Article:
October 20, 2020

Senator Hassan Meets with Veterans’ Advocates to Discuss How to Strengthen Support Amid Pandemic

NEW HAMPSHIRE – In case you missed it, U.S. Senator Maggie Hassan hosted a virtual roundtable yesterday to discuss the importance of strengthening support for New Hampshire veterans amid the COVID-19 pandemic.


Senator Hassan is working to ensure that veterans have access to the support and resources that they need during this challenging time. After hearing from New Hampshire veterans who have experienced delays in receiving their benefits from the Department of Veterans Affairs (VA), Senator Hassan is urging the National Personnel Records Center (NPRC), which maintains the records of millions of veterans, to speed up the processing of veterans’ records requests so that benefit claims can be adjudicated. The Senator also cosponsored bipartisan legislation, which is now law, to improve veterans’ access to mental health care in New Hampshire and across the country. Senator Hassan also urged the VA to strengthen New Hampshire veterans’ access to telehealth amid this unprecedented pandemic.


See below for coverage highlights:


Manchester Ink Link: Experts fear upcoming “mental health tsunami” for veterans during Hassan roundtable

By Andrew Sylvia

On Monday, U.S. Senator Maggie Hassan (D-NH) assembled an assortment of local experts for a virtual roundtable on veterans’ issues in New Hampshire.


[…] According to Eric Golnick, a Navy veteran and CEO of Manchester-based VFR Healthcare, a healthcare organization catering exclusively to veterans, a “mental health tsunami” is looming over the horizon for veterans following the end of the COVID-19 pandemic.


Golnick stated that veterans find purpose during crisis situations such as the pandemic, but often lose that sense of purpose after the conclusion of a crisis.


Hassan also noted that Veterans Service Organization members have told her that there is still a stigma within the veteran community in seeking mental health assistance, one of the root causes in the epidemic of veteran suicides in the U.S.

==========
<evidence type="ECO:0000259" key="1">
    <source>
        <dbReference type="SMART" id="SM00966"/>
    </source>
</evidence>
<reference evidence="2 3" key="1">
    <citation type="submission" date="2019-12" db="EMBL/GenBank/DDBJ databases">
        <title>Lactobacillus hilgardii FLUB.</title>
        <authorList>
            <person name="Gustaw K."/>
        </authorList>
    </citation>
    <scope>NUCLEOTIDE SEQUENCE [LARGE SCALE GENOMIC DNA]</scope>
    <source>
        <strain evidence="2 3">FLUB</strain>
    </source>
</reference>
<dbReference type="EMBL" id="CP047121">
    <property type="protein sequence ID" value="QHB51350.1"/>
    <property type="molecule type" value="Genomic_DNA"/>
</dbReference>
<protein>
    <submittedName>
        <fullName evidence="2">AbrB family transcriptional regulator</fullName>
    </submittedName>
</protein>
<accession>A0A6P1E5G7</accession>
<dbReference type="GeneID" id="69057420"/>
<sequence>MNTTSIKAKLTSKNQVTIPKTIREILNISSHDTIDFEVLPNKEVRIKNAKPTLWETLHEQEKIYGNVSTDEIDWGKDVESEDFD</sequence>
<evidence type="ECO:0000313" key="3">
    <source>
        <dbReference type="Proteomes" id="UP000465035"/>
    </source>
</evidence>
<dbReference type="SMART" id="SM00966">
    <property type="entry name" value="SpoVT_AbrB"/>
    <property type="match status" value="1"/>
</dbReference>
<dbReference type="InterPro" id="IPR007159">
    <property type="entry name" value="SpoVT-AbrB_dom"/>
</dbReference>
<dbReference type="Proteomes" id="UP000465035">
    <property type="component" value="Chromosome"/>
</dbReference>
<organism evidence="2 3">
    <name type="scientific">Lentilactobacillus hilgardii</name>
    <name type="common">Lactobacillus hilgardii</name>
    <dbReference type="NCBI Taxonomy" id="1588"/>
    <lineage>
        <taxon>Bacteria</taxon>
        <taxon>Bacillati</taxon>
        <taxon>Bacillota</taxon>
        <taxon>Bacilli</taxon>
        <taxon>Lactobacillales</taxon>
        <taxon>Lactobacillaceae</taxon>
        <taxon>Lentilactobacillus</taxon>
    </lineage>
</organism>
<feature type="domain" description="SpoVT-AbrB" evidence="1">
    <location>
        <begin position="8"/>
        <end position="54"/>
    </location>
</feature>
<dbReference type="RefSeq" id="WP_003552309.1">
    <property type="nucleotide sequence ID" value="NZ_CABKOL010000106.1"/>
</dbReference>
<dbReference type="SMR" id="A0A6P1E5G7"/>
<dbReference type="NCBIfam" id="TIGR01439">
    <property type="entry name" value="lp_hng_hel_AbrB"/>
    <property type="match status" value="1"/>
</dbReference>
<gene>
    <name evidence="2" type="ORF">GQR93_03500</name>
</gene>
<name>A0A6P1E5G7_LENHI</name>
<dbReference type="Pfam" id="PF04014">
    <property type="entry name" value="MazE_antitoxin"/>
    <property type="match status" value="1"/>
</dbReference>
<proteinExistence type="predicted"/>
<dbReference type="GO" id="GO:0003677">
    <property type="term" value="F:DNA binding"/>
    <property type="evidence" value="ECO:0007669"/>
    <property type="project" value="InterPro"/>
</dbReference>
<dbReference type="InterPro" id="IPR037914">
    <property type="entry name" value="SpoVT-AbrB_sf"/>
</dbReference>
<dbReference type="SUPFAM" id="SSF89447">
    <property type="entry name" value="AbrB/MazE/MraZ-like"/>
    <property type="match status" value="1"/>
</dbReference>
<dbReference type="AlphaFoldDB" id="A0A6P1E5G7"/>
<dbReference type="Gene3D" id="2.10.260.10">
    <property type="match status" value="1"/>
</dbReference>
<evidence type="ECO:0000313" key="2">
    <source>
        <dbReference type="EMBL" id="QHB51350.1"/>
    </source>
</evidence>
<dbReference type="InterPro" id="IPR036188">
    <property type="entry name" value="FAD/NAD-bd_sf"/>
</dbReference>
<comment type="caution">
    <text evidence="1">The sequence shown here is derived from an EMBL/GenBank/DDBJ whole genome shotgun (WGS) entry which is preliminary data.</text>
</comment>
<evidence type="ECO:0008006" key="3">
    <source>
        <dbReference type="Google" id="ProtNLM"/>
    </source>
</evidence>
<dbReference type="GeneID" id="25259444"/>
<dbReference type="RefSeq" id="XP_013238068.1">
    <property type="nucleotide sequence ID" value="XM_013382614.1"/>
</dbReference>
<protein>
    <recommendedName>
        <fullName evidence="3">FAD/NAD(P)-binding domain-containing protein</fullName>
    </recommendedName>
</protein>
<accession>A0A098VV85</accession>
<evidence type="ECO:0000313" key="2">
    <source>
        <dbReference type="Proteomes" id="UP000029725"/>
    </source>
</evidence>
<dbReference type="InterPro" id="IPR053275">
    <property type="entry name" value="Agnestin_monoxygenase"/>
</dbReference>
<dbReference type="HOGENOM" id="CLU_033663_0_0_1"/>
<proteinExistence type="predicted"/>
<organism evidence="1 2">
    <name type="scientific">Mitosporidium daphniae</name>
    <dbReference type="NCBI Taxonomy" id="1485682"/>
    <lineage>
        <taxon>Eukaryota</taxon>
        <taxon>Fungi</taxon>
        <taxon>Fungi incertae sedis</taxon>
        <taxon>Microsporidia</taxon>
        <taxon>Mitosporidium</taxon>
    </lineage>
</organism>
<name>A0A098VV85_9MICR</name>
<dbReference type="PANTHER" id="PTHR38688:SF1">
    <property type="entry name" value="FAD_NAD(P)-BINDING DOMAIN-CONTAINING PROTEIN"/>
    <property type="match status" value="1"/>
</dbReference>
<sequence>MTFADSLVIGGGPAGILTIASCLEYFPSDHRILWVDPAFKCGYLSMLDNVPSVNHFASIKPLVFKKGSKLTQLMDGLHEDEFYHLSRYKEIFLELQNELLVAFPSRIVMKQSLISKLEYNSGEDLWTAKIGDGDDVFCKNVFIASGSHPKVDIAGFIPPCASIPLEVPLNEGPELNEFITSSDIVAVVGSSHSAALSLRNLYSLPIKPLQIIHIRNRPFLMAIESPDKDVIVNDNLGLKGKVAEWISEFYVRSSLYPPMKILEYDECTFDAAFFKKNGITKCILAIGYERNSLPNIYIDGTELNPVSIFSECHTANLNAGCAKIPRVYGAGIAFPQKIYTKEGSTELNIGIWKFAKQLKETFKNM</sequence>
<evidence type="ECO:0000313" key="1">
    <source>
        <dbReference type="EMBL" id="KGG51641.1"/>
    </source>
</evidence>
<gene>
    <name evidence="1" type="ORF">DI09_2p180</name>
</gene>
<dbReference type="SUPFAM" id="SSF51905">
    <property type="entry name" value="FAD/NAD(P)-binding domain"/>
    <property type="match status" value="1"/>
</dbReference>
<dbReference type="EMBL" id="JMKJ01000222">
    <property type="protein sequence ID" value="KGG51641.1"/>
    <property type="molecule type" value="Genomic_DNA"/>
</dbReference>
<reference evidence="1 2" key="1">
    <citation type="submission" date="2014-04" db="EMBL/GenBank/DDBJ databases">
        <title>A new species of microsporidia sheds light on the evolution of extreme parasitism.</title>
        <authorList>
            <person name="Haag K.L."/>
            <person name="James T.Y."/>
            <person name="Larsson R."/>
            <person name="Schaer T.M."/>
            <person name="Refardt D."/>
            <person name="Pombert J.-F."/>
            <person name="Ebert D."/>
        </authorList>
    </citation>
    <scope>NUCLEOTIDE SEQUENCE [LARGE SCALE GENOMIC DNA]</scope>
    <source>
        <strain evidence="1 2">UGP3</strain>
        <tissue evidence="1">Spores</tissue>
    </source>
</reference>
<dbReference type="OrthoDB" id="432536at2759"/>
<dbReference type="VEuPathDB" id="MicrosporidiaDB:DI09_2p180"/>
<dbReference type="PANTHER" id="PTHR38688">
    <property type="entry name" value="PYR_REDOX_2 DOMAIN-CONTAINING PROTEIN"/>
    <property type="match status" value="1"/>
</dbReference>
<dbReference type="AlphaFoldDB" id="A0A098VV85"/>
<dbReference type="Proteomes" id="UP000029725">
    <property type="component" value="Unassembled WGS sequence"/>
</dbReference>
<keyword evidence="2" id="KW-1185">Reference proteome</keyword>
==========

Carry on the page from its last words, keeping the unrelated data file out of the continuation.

[…] Another key is reassuring veterans that seeking mental health assistance will not impact their ability to hold jobs or security clearances needed for jobs.


However, Hassan and others on the panel say progress has been made in addressing those stigmas and the federal government has also made steps to help through legislation like the Commander John Scott Hannon Veterans Mental Health Care Improvement Act of 2019, which was signed into law on Friday.


Another topic during the roundtable was the need to help veterans engage in entrepreneurship, as well as readjustment for veterans who have lost their jobs during the pandemic.


Ultimately, Hassan noted that increased investment in assistance for veterans assists civilians both in terms of new techniques and discoveries that can be transferred into the general population as well as harnessing the energy of veterans who have a greater chance of becoming vital members of the civilian economy if they are provided with the tools.


“Most veterans don’t stop serving, they just find different ways to do it,” said Hassan.